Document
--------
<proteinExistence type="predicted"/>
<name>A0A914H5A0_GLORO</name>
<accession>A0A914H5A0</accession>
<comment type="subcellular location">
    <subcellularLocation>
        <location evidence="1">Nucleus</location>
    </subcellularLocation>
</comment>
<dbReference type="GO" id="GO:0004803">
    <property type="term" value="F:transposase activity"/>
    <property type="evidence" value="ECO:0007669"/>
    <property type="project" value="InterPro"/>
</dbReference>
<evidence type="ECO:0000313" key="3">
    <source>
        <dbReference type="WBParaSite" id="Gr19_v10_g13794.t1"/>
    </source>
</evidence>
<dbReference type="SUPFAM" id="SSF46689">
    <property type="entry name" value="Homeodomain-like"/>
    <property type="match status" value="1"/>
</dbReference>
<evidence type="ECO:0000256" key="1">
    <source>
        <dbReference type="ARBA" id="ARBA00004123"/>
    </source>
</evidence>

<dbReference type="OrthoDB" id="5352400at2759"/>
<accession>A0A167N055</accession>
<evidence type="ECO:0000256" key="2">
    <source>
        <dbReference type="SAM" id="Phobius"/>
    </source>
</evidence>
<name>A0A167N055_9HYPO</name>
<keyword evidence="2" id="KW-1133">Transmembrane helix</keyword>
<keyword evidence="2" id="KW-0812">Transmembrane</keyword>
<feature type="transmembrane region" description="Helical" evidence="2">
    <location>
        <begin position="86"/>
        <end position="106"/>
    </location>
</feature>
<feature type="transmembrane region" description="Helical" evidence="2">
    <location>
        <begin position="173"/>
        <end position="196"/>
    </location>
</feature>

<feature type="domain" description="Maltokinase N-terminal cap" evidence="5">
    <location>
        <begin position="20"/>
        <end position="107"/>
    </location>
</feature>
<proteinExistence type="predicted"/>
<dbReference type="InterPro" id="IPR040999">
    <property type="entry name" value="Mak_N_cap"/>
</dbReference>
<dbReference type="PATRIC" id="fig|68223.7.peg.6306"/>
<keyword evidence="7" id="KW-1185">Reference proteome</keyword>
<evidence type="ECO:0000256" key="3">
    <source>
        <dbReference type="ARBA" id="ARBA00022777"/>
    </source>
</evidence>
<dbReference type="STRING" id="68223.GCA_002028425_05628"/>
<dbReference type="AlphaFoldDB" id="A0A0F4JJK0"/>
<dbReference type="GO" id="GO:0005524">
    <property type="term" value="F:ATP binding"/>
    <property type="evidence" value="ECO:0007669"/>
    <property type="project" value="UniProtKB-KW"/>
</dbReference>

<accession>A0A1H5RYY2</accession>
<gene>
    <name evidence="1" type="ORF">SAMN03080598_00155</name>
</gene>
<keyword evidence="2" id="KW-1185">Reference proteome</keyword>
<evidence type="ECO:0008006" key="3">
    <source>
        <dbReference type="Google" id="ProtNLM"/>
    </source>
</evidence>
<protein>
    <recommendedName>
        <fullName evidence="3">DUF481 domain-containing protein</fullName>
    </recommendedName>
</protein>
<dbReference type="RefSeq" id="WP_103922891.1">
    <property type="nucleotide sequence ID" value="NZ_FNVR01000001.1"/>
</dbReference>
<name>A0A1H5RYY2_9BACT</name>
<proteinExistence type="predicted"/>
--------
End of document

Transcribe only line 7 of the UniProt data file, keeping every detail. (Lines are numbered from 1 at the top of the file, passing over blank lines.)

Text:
    </subcellularLocation>